- Release Date: 2012
- Publisher: Bigpoint
- Developer: Core X Group
- Genre: MMO Crawler
Quest’n Goblins is a browser-based mob dungeon crawler being developed by Core X Group, a Frankfurt-based online gaming studios behind Nemesis 2030 and World Wide Wars. It will be published by Bigpoint next year and there is no release date at the moment.
Featuring stunning graphics and non-stop action, Quest’n Goblins lets players to delve into a fantasy world and experience hack’n slay adventure. Through catacombs and dark tunnels, they are able to hack and slay hordes of monsters along their way to perform quests and tasks.
Unlike those client-based MMOs, Quest’n Goblins does not let you download a huge game client but you need to load a plugin container that supports the game. The game also takes on skill and spell casting, weapon crafting, as well as PVP-centric challenge. Players could be eliminating Goblins-looking creatures and skeletons with powerful and sophisticated combinations of weapons and spells.
However, what matters on the game should be its diversified maps such as mysterious swamps, dense forests and ancient carves. In these maps, players could encounter different boss monsters and get unique loot drops. What is more, social connect is another highlight. On your adventure you will always be accompanied by your own personal Goblin horde that supports you in fight. So try to add more friends and get socialized to do quest and handout.
Are you ready to pick your weapons of choice and explore the catacombs of Ethreon. Amass horrid mobs, wacky Goblins and take advantage of their unique skills to fight the dark menace plaguing the world of Siranor.
As we all know, since Blizzard’s big hit Diablo came out in December of 1996 and the game with style of dark atmosphere has attracted a lot of players as well as developers. The German-based developer Core-X Group just announced the launch of Quest’n Goblins, the browser-based hack&slash game feels like one of the games which lead you to the dark dungeons and spooky catacombs.
The background story of the game is simple and fairly formulaic. Player plays as a knight, and is tasked with the fate to fight against the dark menace underneath the ground. The graphics of the game features a static 3D environment with characters and monsters rendered in real-time 3D. So players are able to freely rotate the camera angle in 360 degree with the character being the focus. Players also have the freedom to zoom in the camera, which gives better details to characters. The game uses richly detailed meshes to render both player character and monsters. Besides, the same detailed meshes are applied to create vivid and dynamic shadows effect in the game. I can say the complexity of 3D modeling is second-to-known among recent 3D browser games.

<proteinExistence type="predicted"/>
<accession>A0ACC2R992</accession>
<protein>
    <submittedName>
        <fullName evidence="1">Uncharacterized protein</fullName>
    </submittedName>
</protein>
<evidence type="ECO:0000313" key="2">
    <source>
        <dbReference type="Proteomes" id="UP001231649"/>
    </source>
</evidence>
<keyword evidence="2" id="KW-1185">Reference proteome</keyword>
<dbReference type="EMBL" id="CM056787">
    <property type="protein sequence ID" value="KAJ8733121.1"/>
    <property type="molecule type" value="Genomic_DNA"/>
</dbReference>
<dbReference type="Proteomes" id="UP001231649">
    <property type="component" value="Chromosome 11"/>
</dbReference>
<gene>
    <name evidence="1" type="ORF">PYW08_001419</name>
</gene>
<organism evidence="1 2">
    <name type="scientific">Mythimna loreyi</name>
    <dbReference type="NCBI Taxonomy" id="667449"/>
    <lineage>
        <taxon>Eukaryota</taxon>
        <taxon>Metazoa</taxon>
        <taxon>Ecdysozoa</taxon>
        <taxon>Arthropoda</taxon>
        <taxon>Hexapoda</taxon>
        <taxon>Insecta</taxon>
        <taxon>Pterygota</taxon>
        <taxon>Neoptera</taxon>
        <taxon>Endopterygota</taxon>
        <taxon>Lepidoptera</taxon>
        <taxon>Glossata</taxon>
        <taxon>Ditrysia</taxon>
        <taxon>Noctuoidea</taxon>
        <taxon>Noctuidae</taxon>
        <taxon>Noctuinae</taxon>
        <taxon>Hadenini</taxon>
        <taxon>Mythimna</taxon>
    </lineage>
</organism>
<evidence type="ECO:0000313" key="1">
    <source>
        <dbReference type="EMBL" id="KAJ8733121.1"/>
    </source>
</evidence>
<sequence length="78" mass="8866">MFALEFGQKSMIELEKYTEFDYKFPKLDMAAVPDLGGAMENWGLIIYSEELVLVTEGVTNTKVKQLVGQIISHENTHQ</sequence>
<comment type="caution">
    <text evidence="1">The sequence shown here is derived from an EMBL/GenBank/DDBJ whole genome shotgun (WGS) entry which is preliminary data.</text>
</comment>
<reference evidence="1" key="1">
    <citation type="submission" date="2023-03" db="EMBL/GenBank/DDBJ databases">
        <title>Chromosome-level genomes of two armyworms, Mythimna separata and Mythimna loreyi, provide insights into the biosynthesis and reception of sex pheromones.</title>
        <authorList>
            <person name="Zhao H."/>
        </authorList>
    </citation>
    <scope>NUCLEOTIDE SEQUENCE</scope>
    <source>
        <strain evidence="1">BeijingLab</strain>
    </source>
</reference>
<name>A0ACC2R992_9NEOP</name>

However, as I got to immerse myself into the game a little more, I could hardly find anything else that could leave me good impression. It is regretful that the plain and boring gameplay downgrades the outstanding 3D effect to mere eye candy. From my own point of view, a good action-packed RPG must bring players excitement of fast-paced combat. Players have to react quickly and take tactical actions to take down as many enemies as possible, especially when they swiftly appear in close range and try to swarm you by their sheer force of numbers. However, combat in the game appears to be slow-paced. Actually, I just experienced a very tough start during the first few hours, because I find myself even have trouble to face off against a small group of 3-4 clumsy zombies and skeletons. So, every time I have to control my character cautiously in order to attract the attention of one enemy among the patrol and then take out the others one by one. Monsters do not drop gears and potions; instead, they drop something like “Scorpion’s Stinger” or “Dungeon Spider’s eye”, which might be some ingredients for item-crafting. But so far, I have no idea how to put these things into practical use. This mechanism may disappoint those players who expect for a Diablo-like mechanism featuring tons of random gear drops.
Another problem that drags the game down lies in its boring battle scenarios. For example, the repeatedly framed dungeons, as a result, let me getting lost in confusion. Regardless of whatever unknown interesting mechanism may lie ahead, unfortunately, spending couple of hours in slowly grinding side-quests at pretty much the same dungeons has already bored me.
The biggest problem with this game, however, is short of mechanisms combined with social elements: there is no chat window or option offering co-op and co-ordination. It’s true that the visual effect in the game is awesome, but it is still far less inferior than client-based MMOs, not to mention its boring combat and monotonous item system. Will the game last? That’s a very tough question. To be honest, the game really needs to pull something magical out of its sluggish perform in beta session in order to survive against tons of others, otherwise, I think people would rather find a quick pick-up casual game or a client-based MMORPG with more gorgeous graphics and a more in-depth system. Luckily, game producer promised players a worthy gameplay experience by making some potentially breaking changes later. So I’m still waiting to hear the good news.
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